I've appreciated Fiona Apple since she released Tidal when I was in middle school. I read her interviews, watched her videos, even grew my hair long so I could pretend to look like her in the "Never Is a Promise" video, but I didn't talk about her. Although she never came off as a pop star, there she was on MTV and the cover of Rolling Stone; she was unquestionably famous. Around the same time, I began listening to Ani Difranco and Bikini Kill. As most people do when they’re younger and first getting into music, I desired that otherness, that coolness that came from listening to music far, far outside of what played on the radio. I liked Fiona Apple, but kept it on the sly, so much so that when, all these years later, I asked my boyfriend if he would come with me to see her at Ruth Eckerd Hall on Saturday night, he was shocked and replied, "I’ve never heard you play her."[Text by Shae, photos by Tracy.]
If you had asked me if I were a fan — that is, a fanatic — up until the show, I would have said that I liked her music well enough but wasn’t a fan, no. My answer has since changed, and I can pinpoint the exact moment of my conversion.
It was after seeing the prices posted at the merch table and making the comment that the $60 "cheap seats" and $30 tee-shirts were Bob Dylan prices, and Fiona Apple was no Dylan.
It was after Fiona’s touring guitarist Blake Mills opened the evening, first playing solo and switching to a new guitar for each song, Fiona’s band joining him one by one as the set progressed: the bassist on upright, the drummer, the keyboardist. Mills' skill is his guitar-work, not his songwriting, and his compositions were slow and lacked anything catchy enough to make the audience stop talking or leaving to get more beer. The most memorable part was, as my boyfriend described them, those "WTF?" moments in his lyrics. In one song, Mills sang about someone being "tighter than a duck’s asshole on a water-slide." WTF? is right.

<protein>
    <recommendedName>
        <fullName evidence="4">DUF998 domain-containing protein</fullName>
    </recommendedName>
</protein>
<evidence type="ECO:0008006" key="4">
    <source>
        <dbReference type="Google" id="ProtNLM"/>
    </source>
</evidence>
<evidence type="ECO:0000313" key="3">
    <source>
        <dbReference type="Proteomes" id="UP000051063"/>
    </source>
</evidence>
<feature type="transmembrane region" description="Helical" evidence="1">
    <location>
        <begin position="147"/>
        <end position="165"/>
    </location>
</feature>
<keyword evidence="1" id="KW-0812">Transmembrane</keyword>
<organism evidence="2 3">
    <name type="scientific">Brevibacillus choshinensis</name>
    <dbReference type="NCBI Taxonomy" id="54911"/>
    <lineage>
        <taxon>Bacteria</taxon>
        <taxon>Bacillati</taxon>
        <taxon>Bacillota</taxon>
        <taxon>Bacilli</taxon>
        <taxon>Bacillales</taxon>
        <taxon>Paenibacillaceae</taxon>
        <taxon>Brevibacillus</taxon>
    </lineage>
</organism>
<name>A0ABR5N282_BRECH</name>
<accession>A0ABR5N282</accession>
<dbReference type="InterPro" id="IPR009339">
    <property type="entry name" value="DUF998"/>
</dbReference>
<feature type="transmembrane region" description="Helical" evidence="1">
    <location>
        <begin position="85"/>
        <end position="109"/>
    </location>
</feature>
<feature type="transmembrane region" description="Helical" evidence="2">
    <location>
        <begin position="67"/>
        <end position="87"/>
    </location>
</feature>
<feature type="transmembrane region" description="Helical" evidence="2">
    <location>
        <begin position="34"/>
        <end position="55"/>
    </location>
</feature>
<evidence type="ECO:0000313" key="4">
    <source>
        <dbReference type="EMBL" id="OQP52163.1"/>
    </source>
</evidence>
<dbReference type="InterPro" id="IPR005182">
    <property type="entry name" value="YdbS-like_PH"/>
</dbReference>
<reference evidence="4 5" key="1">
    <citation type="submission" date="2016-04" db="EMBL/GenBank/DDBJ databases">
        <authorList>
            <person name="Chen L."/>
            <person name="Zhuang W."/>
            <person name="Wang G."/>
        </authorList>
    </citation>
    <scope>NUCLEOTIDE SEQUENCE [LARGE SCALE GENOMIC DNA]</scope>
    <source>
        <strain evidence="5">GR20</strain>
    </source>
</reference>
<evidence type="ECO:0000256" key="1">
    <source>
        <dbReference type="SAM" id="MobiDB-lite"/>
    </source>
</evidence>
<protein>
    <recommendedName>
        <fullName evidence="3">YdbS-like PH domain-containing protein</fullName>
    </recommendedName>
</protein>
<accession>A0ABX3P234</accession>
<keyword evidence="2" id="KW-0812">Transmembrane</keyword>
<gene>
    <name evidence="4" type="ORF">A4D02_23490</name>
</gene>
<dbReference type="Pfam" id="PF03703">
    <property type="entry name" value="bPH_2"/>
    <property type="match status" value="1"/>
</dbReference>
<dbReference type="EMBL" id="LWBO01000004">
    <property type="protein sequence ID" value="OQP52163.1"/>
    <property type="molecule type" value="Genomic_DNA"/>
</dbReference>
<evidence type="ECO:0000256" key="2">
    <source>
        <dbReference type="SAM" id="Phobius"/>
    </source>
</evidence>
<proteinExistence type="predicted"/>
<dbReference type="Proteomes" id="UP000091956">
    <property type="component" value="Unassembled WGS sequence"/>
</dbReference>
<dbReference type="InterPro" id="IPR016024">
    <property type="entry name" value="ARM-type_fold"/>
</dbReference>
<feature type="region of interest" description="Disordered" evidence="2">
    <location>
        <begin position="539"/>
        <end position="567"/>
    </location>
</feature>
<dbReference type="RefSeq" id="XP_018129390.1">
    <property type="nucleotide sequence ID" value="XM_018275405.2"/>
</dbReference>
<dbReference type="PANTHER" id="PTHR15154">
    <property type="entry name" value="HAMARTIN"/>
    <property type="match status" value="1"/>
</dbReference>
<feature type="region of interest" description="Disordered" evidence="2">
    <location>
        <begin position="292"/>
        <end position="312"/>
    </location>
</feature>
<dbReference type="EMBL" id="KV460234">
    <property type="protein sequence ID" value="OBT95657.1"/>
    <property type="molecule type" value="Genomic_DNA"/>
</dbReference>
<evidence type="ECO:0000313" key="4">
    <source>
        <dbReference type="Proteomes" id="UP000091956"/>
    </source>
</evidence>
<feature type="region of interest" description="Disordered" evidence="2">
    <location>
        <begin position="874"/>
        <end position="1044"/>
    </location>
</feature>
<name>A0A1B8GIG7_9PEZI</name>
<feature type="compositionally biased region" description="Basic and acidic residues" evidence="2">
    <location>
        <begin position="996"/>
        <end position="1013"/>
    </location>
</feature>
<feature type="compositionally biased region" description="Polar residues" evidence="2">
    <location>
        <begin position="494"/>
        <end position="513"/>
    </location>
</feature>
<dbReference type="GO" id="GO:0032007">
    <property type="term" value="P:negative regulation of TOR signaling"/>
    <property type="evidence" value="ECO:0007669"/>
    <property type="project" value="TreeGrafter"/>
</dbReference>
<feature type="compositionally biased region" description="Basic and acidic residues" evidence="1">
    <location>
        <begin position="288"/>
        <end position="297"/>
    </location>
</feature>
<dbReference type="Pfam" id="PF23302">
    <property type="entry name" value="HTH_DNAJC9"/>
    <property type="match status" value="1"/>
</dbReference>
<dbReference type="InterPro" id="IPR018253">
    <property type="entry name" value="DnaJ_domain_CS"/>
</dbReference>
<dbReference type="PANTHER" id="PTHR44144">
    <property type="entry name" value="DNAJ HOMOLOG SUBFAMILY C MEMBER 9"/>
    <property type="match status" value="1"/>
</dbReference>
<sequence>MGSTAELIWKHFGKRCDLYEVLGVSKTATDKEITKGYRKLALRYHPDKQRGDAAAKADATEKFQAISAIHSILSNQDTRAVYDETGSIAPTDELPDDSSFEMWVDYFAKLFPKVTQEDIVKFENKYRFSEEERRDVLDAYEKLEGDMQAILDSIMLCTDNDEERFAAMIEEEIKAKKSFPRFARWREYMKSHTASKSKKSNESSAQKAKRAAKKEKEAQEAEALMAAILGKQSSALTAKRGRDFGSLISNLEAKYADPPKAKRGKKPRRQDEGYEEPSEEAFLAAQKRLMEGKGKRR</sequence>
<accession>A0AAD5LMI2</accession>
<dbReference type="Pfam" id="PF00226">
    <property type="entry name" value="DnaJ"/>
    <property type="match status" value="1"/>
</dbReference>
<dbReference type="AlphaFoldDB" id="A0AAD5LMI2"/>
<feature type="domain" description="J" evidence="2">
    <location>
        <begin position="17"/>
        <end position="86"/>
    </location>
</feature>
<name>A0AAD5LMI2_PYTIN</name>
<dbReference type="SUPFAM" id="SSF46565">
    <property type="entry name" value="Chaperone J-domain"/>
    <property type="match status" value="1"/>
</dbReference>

It was also after Fiona bounded onstage in an over-sized hooded sweatshirt, took the microphone from its stand and sat cross-legged near the front of the stage as she addressed an absent Perez Hilton. She admonished him to stop hurting people’s feelings and chastised him for saying she looked like she was a grandma just because she hadn't gotten a facelift in the past seven years. Finally, she spoke to us, the audience; she gave us a lecture on how we have choices on how to handle bad situations. And while this open-veined scene of radical vulnerability made my post-postmodern feminist heart flutter, I could have walked away, unaffected.
But when the stage exploded in white, pulsing light and the first song "Fast As You Can" kicked off with its jeering riff and Fiona singing in her throaty vibrato, "I let the beast in too soon, I didn’t know how to live without my hand on his throat," and my chest tightened, my heart raced and tears welled up in my eyes — it was that moment I realized with disrobed clarity just how much her music meant to me.
For the next hour-and-a-half, Fiona yowled, cooed, pounded and stomped her way through songs from her four LPs. She moved back and forth between sitting at her piano with her feet dangling from the bench and standing (and twisting, hopping, and balancing on one foot) at the microphone stand planted center stage. Though Fiona is tiny, her voice is gigantic, and her control of it is nothing short of miraculous. One moment of trilling in an operatic soprano tore into an unleashed bellow with little forewarning. Loud/soft, high/low, playful/serious, vulnerable/strong — these dichotomies were not lost on Fiona. At the end of a song, after pounding on a floor tom with abandon, she growled, "And stop calling me frail, I'll beat the hell out of you!" While she did look like a fragile and precocious child on stage, constantly hiking up her baggy skinny jeans, I believed her threat. If push came to shove, I have no doubt that Fiona, going for the jugular, would be the victor.
During the penultimate"Not About Love," she displayed her most impressive vocal feat of the night. On Extraordinary Machine, it's a jaunty song with hints of bitterness and remorse; live, it became an unbridled, spite-filled denunciation. Between refrains the band paused and worked those aforementioned dichotomies, playfully holding out their silence longer each time, with the drummer teasing her signal for the song to recommence. And when it did, Fiona spewed lava, her fiery hostility so powerful, so palpable, that my own throat hurt.
The show ended abruptly, with no encore, after a slow, haunting rendition of Conway Twitty's "It's Only Make Believe." The crowd rose to our feet in awe and adoration, begging Fiona to return for one more song but the houselights flooded the hall and the crew appeared on stage to dissemble the drums and roll up wires. As we streamed out into the night, we — including those of us who had only listened in secret or who, like my boyfriend, had never listened at all — were all, undoubtedly, fans of Fiona Apple.
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